Rule 60(b)(6) is a "grand reservoir of equitable power to do justice in a particular case." Van Skiver v. United States, 952 F.2d 1241, 1244 (10th Cir. 1991)(internal quotation marks omitted). "If the reasons offered for relief from judgment could be considered under one of the more specific clauses of Rule 60(b)(1)-(5), those reasons will not justify relief under Rule 60(b)(6)." Moore, supra § 60.48[2], at 60-182. Accord Liljeberg v. Health Servs. Acquisition Corp., 486 U.S. 847, 863 n.ll (1988)("This logic, of course, extends beyond clause (1) and suggests that clause (6) and clauses (1) through (5) are mutually exclusive."). "The Rule does not particularize the factors that justify relief, but we have previously noted that it provides courts with authority 'adequate to enable them to vacate judgments whenever such action is appropriate to accomplish justice, ' while also cautioning that it should only be applied in 'extraordinary circumstances.'" Liljeberg v. Health Servs. Acquisition Corp., 486 U.S. at 863.

         Generally, the situation must be one beyond the control of the party requesting relief under rule 60(b)(6) to warrant relief. See Ackermann v. United States, 340 U.S. 193, 202 (1950)("The comparison [of prior precedent] strikingly points up the difference between no choice and choice; imprisonment and freedom of action; no trial and trial; no counsel and counsel; no chance for negligence and inexcusable negligence. Subsection 6 of Rule 60(b) has no application to the situation of petitioner."). Legal error that provides a basis for relief under rule 60(b)(6) must be extraordinary, as the Tenth Circuit discussed in Van Skiver v. United States:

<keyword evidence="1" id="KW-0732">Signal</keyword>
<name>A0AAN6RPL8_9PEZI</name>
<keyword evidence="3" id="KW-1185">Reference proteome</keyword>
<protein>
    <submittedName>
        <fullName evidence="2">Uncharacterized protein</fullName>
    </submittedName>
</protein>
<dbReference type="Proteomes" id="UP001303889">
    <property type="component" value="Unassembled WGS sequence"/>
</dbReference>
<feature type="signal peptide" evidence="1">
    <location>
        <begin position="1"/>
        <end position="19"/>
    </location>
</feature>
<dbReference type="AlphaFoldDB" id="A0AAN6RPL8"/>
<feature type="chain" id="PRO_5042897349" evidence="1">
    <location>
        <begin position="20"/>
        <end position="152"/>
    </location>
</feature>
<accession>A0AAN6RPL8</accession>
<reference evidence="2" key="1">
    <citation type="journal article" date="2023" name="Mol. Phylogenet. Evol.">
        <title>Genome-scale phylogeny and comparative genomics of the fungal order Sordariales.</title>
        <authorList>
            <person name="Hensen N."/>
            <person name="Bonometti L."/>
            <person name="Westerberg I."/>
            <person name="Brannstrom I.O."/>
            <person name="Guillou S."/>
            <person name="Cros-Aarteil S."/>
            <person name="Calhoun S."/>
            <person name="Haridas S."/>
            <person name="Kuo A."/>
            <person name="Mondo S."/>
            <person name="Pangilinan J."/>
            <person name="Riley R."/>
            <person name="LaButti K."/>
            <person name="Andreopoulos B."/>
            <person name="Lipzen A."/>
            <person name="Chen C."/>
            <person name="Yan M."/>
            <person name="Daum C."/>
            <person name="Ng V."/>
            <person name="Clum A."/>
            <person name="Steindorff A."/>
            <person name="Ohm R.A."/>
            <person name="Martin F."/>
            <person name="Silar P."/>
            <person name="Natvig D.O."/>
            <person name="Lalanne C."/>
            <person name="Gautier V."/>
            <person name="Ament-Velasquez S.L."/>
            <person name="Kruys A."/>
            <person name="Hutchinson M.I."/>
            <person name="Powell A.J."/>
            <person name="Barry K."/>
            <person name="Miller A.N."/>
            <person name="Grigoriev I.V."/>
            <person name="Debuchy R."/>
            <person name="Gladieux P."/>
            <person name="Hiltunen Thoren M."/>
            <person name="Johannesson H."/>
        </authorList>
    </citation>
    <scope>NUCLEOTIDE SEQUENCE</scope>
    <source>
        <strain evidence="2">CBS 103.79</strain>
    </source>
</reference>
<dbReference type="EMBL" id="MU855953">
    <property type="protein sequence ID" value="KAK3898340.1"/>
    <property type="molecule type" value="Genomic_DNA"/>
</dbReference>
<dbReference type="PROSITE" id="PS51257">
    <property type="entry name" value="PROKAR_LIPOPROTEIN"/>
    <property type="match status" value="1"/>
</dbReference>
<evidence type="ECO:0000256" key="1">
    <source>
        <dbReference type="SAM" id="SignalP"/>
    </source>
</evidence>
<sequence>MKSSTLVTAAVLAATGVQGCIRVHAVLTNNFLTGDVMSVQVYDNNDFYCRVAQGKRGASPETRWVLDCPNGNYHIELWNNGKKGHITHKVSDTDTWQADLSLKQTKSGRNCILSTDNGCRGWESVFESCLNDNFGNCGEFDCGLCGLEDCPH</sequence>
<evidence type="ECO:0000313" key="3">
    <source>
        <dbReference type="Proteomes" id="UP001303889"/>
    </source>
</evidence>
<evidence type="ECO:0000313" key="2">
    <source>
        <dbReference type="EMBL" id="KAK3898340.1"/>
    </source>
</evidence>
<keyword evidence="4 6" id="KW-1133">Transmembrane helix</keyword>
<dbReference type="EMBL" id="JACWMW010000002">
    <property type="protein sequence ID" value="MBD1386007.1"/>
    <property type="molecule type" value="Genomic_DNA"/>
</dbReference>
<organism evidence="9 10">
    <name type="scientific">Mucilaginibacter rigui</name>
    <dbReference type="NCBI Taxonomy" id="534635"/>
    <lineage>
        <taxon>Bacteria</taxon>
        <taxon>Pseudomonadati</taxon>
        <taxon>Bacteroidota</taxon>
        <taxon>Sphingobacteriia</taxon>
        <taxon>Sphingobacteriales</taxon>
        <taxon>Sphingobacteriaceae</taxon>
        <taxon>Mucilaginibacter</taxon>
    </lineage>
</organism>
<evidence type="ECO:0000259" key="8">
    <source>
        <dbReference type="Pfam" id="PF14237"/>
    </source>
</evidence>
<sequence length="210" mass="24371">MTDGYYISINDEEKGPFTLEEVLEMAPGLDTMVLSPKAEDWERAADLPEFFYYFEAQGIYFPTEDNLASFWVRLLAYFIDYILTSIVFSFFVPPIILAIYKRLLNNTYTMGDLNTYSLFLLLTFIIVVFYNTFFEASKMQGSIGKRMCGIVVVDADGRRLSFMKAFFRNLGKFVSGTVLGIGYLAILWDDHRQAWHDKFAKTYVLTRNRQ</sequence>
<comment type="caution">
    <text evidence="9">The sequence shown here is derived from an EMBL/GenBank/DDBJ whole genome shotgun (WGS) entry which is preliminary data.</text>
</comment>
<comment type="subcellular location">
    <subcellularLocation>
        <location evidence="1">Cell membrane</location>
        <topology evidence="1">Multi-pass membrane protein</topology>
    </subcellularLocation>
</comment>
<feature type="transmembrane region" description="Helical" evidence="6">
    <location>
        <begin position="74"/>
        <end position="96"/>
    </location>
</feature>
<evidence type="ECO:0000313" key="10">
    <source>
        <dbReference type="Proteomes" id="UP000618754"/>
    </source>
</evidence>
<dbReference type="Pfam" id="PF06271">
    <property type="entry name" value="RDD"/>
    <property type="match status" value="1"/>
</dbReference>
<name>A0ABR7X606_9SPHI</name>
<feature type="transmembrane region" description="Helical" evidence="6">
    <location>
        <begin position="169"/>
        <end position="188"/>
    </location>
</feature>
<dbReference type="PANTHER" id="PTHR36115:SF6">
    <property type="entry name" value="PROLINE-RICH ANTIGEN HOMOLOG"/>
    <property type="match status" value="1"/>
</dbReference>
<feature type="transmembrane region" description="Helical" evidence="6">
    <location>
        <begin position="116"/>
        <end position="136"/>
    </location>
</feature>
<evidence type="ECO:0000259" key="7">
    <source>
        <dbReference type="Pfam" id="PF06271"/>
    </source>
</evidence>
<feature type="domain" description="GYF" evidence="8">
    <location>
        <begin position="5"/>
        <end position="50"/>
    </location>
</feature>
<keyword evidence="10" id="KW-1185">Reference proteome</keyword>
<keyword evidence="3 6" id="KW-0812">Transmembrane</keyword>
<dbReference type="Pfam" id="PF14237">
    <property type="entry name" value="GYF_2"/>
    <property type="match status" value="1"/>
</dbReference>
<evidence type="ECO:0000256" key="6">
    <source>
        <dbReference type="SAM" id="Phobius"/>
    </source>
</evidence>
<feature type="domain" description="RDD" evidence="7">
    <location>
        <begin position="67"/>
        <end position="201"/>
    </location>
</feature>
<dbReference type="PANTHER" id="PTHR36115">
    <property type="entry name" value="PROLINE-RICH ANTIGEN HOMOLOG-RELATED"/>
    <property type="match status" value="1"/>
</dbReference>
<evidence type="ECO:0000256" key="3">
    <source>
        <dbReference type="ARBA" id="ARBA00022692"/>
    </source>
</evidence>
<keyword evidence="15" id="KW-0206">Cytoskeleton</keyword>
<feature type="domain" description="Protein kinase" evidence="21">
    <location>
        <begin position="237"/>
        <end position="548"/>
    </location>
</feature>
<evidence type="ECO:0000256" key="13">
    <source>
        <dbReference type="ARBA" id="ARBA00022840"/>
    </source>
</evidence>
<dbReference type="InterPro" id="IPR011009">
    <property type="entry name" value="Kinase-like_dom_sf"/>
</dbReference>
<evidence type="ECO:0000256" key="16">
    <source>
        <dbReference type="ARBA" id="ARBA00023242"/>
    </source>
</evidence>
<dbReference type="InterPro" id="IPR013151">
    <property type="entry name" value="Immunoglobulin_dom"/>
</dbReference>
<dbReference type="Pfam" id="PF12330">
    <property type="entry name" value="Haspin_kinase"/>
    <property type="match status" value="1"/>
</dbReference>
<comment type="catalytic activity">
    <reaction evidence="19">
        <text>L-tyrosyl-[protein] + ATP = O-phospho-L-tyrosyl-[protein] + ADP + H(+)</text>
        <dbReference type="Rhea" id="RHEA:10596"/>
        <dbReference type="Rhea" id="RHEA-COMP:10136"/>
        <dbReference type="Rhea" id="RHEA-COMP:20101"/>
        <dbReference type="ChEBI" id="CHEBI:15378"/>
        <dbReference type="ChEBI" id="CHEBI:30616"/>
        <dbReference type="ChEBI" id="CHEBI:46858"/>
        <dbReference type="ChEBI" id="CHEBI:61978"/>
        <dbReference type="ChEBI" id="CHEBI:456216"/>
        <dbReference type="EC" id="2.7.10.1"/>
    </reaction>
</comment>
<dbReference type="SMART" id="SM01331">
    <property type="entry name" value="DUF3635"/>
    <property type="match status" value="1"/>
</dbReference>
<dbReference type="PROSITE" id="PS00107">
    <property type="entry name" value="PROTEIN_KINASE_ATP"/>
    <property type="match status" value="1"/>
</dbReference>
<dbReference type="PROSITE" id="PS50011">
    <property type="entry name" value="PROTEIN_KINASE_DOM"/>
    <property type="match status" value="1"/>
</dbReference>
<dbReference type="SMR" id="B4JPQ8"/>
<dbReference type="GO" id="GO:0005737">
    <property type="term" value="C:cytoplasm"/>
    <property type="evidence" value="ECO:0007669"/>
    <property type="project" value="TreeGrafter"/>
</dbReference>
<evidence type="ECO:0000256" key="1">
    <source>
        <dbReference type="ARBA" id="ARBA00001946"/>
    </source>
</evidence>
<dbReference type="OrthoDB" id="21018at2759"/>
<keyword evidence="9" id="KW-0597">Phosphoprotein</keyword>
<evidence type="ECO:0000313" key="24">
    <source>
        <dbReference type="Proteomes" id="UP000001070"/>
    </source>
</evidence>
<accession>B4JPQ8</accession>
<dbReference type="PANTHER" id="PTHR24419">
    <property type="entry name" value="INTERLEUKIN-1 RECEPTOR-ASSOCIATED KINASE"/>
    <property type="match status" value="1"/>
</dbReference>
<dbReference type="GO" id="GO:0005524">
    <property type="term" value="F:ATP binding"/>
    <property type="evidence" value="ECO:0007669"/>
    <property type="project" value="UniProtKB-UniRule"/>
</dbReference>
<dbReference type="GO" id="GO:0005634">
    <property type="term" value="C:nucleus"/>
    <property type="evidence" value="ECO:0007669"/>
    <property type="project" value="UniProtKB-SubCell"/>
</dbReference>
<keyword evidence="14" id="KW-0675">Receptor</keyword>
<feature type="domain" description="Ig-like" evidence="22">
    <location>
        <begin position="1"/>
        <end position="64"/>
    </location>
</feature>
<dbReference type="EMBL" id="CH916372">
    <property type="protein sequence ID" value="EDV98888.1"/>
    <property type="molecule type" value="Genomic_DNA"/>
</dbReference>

The kind of legal error that provides the extraordinary circumstances justifying relief under Rule 60(b)(6) is illustrated by Pierce [v. Cook & Co., 518 F.2d 720, 722 (10th Cir. 1975)(en banc)]. In that case, this court granted relief under 60(b)(6) when there had been a post-judgment change in the law "arising out of the same accident as that in which the plaintiffs . . . were injured." Pierce v. Cook & Co., 518 F.2d at 723. However, when the post-judgment change in the law did not arise in a related case, we have held that "[a] change in the law or in the judicial view of an established rule of law" does not justify relief under Rule 60(b)(6). Collins v. City of Wichita, 254 F.2d 837, 839 (10th Cir. 1958).

Van Skiver v. United States, 952 F.2d at 1244-45.

         2. Motions to Reconsider Interlocutory Orders.